Abandoned more than 50 years ago, the underground streetcar station in Washington D.C.’s historic DuPont Circle district is about to be reborn. The plan calls for turning the spacious underground platforms - once meant to be a transportation hub, - into a unique space for art exhibitions, presentations, concerts and even a film set. Roman Mamonov has more from beneath the streets of the U.S. capital. Joy Wagner narrates his report.
Video

Video Europe’s Twin Crises Collide in Greece as Migrant Numbers Soar

Greece has replaced Italy as the main gateway for migrants into Europe, with more than 100,000 arrivals in the first six months of 2015. Many want to move further into Europe and escape Greece’s economic crisis, but they face widespread dangers on the journey overland through the Balkans. VOA's Henry Ridgwell reports.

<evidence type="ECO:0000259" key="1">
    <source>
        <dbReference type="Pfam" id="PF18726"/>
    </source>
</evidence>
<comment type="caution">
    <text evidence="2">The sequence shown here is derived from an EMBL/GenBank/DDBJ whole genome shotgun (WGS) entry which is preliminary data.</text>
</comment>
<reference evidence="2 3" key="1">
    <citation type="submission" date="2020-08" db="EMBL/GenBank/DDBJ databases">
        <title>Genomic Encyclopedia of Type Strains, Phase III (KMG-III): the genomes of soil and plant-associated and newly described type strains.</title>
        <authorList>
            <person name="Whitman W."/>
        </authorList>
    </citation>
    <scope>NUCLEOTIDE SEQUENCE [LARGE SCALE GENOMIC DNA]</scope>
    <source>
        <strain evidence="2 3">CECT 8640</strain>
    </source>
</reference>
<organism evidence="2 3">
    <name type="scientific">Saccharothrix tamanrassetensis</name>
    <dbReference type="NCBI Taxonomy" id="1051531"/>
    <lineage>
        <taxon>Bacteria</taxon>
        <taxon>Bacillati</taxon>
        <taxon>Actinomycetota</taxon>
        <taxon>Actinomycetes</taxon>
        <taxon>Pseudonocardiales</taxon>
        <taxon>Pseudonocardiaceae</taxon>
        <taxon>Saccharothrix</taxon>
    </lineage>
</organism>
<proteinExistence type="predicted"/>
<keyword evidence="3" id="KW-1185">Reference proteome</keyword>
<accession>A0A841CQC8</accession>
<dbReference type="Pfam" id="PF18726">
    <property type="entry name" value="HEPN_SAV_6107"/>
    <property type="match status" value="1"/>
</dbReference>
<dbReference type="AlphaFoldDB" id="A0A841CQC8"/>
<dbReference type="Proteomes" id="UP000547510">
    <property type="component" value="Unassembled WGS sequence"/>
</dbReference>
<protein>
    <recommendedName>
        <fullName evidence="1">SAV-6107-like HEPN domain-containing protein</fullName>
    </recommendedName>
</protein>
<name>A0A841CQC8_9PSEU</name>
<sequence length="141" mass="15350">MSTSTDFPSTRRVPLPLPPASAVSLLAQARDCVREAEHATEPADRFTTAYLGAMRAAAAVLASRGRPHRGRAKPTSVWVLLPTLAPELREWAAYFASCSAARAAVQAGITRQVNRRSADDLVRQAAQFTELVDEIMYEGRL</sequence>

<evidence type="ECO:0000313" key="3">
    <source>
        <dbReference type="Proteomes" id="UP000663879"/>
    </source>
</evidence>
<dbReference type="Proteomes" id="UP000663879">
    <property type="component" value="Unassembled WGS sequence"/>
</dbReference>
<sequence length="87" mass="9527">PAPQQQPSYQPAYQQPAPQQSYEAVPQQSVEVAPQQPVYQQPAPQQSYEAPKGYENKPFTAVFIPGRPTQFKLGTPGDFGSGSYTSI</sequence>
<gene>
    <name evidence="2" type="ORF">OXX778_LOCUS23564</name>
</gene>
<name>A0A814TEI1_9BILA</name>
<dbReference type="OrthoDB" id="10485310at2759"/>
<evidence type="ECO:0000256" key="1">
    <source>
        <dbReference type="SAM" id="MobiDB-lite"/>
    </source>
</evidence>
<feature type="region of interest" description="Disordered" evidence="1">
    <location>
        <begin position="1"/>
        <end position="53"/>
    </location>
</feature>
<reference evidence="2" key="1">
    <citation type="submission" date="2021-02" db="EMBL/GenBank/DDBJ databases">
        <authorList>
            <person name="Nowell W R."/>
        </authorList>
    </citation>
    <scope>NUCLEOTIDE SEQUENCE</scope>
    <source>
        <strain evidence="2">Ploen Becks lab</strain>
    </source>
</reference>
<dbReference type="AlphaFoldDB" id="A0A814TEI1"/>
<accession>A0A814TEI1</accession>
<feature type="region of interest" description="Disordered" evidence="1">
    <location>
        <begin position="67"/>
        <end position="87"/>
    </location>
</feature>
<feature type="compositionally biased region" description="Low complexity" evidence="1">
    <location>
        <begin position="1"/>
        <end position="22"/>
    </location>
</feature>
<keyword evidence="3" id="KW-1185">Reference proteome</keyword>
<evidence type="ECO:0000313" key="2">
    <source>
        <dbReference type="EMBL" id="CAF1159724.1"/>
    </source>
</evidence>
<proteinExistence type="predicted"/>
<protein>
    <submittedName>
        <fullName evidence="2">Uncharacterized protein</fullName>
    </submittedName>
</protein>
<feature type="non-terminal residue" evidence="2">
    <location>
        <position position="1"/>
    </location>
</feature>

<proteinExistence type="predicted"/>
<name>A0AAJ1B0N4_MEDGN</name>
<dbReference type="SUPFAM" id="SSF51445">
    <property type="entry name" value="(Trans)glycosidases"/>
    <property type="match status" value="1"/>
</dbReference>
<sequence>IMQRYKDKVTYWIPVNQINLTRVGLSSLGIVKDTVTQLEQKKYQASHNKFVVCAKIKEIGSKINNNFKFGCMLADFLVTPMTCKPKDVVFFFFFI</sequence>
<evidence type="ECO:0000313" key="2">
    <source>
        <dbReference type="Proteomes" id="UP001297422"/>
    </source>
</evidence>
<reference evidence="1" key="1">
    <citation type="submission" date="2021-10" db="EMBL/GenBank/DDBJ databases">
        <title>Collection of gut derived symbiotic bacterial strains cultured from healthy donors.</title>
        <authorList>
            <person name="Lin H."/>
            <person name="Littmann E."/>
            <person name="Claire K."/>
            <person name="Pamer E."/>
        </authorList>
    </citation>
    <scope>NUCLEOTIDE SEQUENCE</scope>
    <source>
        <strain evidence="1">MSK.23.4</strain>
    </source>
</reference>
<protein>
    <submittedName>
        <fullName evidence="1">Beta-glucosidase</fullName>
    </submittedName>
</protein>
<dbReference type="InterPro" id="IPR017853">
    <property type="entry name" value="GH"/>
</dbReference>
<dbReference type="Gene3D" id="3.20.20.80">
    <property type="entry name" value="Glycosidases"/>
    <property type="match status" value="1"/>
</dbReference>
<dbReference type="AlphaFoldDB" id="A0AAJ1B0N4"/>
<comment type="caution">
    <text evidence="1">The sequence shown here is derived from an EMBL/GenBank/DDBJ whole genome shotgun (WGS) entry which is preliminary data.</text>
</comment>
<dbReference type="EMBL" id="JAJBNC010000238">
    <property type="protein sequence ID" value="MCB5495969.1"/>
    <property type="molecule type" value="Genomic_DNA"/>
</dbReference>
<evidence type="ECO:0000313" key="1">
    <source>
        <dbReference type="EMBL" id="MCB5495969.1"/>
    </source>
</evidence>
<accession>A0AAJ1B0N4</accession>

Video

Video Stink Intensifies as Lebanon’s Trash Crisis Continues

After the closure of a major rubbish dump a week ago, the streets of Beirut are filling up with trash. Having failed to draw up a plan B, politicians are struggling to deal with the problem. John Owens has more for VOA from Beirut.
Video

Video Paris Rolls Out Blueprint to Fight Climate Change

A U.N. climate conference in December aims to produce an ambitious agreement to fight heat-trapping greenhouse gases. But many local governments are not waiting, and have drafted their own climate action plans. That’s the case with Paris — which is getting special attention, since it’s hosting the climate summit. Lisa Bryant takes a look for VOA at the transformation of the French capital into an eco-city.
Video

Video Racially Diverse Spider-Man Takes Center Stage

Whether it’s in a comic book or on the big screen, fans have always known the man behind the Spider-Man mask as Peter Parker. But that is changing, at least in the comic book world. Marvel Comics announced that a character called Miles Morales will replace Peter Parker as Spider-Man in a new comic book series. He is half Latino, half African American, and he is quite popular among comic book fans. Correspondent Elizabeth Lee reports from Los Angeles.